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Mon, 22 January 2018

Despite dik waves last week, the Mavericks Challenge (saved from obscurity by the WSL last year) remains on hold, writes Spike who looks at how the event survived to run another day.


As the foam fades from another big winter swell at the famous break outside Pillar Point near Half Moon Bay in California, it's interesting to note that the World Surf League now owns the Mavericks Invitiatonal after saving it from extinction last year. The WSL scooped up the contest for $525,000 (about R6.3 million) after a bankruptcy court judge's approval in Los Angeles at the end of 2017.

It all went pears after that 2014 deal was struckThe deal came on the back of a dustup involving the event's majority owners Cartel Management and a slew of sponsors, locals and others that lead to Cartel, and the Titans of Mavericks, filing for bankruptcy in January 2017. There were problems with finance, and an ongoing lawsuit by Red Bull Media House, who did the live stream in the 2016 event, for breach of contract.

Cartel had teamed up with Mavs pioneer Jeff Clark and his Mavericks Invitational Inc - the original permit holders of the event - but it all went pears after that 2014 deal was struck. For a start it took until 2016 for the event to run, to date the only iteration as Titans of Mavericks. There was also some bad PR that lead to many surfers growing impatient with all the spats and hissy fits.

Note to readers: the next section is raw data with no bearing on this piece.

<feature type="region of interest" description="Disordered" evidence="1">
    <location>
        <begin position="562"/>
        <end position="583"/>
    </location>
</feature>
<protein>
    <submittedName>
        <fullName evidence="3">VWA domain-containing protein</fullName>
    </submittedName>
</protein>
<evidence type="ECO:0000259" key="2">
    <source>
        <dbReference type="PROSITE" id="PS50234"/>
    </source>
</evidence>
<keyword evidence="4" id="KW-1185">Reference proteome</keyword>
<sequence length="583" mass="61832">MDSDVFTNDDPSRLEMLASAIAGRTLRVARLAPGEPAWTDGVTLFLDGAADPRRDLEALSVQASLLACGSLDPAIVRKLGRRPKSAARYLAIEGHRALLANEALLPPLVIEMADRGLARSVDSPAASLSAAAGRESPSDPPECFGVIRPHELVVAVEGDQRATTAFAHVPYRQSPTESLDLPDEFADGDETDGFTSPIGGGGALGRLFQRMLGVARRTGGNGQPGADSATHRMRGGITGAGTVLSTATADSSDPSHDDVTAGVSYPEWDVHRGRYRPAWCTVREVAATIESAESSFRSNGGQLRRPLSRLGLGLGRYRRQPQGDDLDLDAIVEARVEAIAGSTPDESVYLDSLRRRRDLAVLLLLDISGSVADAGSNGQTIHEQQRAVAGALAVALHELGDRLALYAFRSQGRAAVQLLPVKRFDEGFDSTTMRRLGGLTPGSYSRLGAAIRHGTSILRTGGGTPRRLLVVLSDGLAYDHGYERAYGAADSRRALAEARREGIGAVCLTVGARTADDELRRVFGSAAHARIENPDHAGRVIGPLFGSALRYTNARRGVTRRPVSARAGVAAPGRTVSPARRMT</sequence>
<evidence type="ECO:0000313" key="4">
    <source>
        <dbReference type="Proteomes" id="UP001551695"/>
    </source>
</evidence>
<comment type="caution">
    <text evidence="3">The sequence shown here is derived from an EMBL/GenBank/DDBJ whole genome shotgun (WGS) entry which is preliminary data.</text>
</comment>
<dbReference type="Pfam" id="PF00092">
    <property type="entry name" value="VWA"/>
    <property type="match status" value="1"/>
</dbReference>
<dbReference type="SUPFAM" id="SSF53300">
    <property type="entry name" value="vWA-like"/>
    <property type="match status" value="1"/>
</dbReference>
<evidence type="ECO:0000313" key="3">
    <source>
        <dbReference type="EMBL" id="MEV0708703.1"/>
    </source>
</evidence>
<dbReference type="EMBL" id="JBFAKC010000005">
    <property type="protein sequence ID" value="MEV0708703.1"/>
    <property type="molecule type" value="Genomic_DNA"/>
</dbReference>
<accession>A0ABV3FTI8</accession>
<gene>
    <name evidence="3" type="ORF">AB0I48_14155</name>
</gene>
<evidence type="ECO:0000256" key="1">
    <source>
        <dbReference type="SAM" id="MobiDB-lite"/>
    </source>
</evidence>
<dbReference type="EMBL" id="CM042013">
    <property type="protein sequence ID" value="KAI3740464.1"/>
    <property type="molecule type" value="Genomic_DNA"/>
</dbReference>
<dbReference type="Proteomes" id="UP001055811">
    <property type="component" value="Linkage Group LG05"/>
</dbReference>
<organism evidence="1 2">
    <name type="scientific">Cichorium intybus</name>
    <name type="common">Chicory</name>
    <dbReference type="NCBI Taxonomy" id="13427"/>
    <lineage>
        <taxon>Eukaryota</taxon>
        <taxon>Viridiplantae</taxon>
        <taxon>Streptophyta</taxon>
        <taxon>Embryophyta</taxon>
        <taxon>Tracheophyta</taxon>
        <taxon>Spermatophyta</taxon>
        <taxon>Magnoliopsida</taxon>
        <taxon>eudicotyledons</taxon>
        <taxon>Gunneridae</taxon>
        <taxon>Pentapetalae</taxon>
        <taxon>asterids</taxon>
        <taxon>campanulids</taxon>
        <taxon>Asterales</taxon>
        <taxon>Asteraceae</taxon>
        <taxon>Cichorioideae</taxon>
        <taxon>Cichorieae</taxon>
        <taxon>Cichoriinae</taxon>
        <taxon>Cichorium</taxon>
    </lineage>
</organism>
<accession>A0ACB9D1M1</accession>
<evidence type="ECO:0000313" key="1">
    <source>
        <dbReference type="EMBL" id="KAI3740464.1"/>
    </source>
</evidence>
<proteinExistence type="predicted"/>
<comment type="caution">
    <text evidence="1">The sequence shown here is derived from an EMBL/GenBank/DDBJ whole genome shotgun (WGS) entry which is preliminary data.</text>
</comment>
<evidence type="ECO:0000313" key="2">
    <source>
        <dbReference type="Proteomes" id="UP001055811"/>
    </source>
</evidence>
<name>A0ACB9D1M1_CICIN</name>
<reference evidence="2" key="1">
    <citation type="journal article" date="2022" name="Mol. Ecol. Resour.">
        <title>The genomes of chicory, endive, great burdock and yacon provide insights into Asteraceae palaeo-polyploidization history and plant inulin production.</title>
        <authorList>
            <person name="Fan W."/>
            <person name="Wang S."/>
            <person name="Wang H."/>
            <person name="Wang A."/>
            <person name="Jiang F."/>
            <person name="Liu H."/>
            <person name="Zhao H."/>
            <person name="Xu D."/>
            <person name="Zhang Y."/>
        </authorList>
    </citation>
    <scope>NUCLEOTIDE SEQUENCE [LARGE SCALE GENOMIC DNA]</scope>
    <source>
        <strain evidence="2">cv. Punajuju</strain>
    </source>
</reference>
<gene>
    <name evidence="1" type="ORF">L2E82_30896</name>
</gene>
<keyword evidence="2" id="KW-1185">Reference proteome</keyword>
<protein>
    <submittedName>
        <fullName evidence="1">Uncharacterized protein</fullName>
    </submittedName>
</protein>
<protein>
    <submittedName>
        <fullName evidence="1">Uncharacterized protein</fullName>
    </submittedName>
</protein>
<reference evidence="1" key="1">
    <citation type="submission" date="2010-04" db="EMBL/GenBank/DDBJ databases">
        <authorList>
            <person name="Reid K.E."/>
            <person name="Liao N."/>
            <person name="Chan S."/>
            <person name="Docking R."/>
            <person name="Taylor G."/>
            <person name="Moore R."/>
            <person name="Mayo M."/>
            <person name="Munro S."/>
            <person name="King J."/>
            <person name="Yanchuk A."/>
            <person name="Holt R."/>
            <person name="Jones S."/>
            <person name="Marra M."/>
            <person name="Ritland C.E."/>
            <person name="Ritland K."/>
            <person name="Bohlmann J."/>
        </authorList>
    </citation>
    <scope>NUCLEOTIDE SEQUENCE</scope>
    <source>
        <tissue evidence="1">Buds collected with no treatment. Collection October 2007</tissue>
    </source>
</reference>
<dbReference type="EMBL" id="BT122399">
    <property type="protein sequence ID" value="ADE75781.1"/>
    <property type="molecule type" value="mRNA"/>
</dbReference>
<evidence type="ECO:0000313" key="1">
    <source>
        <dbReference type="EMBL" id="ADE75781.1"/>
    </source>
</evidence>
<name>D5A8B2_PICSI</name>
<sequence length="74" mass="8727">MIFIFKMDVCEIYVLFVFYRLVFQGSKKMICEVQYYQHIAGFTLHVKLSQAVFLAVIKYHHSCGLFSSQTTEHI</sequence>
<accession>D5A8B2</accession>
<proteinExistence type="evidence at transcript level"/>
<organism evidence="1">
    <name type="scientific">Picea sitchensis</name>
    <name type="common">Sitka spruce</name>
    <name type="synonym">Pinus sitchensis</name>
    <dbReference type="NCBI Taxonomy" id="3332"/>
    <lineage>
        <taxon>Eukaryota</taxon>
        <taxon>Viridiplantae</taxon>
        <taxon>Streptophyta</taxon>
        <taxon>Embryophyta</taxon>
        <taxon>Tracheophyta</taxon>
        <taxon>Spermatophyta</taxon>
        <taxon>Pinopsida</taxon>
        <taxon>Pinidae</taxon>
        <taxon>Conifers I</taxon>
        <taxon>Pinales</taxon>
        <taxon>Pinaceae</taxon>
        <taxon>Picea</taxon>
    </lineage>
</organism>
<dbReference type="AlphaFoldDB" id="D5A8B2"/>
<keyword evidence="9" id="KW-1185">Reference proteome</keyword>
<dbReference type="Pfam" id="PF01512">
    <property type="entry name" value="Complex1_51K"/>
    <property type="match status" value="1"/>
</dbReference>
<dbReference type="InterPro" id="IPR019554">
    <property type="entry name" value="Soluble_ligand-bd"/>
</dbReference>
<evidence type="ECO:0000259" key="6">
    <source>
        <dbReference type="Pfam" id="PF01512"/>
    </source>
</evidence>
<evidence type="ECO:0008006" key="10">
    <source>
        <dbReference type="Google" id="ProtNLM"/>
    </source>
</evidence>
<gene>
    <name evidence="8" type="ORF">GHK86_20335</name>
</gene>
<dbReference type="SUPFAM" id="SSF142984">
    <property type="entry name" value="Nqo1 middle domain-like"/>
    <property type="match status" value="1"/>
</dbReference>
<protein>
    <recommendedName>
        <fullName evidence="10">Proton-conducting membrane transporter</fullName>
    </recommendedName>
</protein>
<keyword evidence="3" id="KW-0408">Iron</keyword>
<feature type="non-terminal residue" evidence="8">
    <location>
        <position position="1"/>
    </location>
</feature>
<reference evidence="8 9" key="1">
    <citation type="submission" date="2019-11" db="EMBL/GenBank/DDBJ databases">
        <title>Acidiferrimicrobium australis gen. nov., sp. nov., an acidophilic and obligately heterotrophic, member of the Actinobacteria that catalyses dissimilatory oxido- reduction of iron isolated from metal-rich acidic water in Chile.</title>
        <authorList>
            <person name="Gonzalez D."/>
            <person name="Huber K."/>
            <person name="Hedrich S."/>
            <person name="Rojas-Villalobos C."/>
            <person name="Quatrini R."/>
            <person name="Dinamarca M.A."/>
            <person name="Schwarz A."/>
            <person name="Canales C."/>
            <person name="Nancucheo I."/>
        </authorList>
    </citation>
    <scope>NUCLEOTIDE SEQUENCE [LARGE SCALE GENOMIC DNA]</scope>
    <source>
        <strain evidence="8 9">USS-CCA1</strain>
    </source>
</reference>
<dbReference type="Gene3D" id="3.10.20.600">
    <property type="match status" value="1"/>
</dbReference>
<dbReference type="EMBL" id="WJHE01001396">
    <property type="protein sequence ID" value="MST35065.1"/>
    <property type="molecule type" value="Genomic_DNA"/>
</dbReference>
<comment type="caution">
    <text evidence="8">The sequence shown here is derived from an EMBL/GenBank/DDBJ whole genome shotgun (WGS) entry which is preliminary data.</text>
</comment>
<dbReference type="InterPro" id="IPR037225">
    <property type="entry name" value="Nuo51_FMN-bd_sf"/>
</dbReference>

Acrimony came early after the decision to controversially exclude past champions Peter Mel (2013) and Grant Twiggy Baker (2014) in 2015. Mel was canned because of an alleged conflict of interest - he was commissioner of the WSL’s Big Wave World Tour. Twiggy's came from distributing a petition to have Mel reinstated.

Anyway, North Pacific storms have been booming, with giant surf hitting Mavs last Monday and Tuesday, and an XXL day on Thursday that they're calling 50foot. After initially putting the event on Yellow Alert the week before, Big Wave Tour Commissioner Mike Parsons called it off because onshore winds were forecast. Organisers still have the rest of January and all of February so there's no rush.

The decision did not deter some intrepid surfers from tackling some big surf last week, with lots of wipeouts and hardware carnage, including a swamped boat that made the news. See video clips below.

This year will be the first time that women have been included. The event window runs until February 28.

According to the WSL, spectators are prohibited "from observing the break from the nearby beaches or the overlooking bluff, which is occupied by the US Air Force tracking station. In past years there have been serious accidents with widely reported injuries caused by high waves sweeping through previously dry areas and from rock falls from the crumbling cliff, and these public safety concerns remain ongoing."

Wipeout at Mavericks 15 January

Drone footage - note how few waves are being caught (devil wind)

Men saved after wave swamps boat

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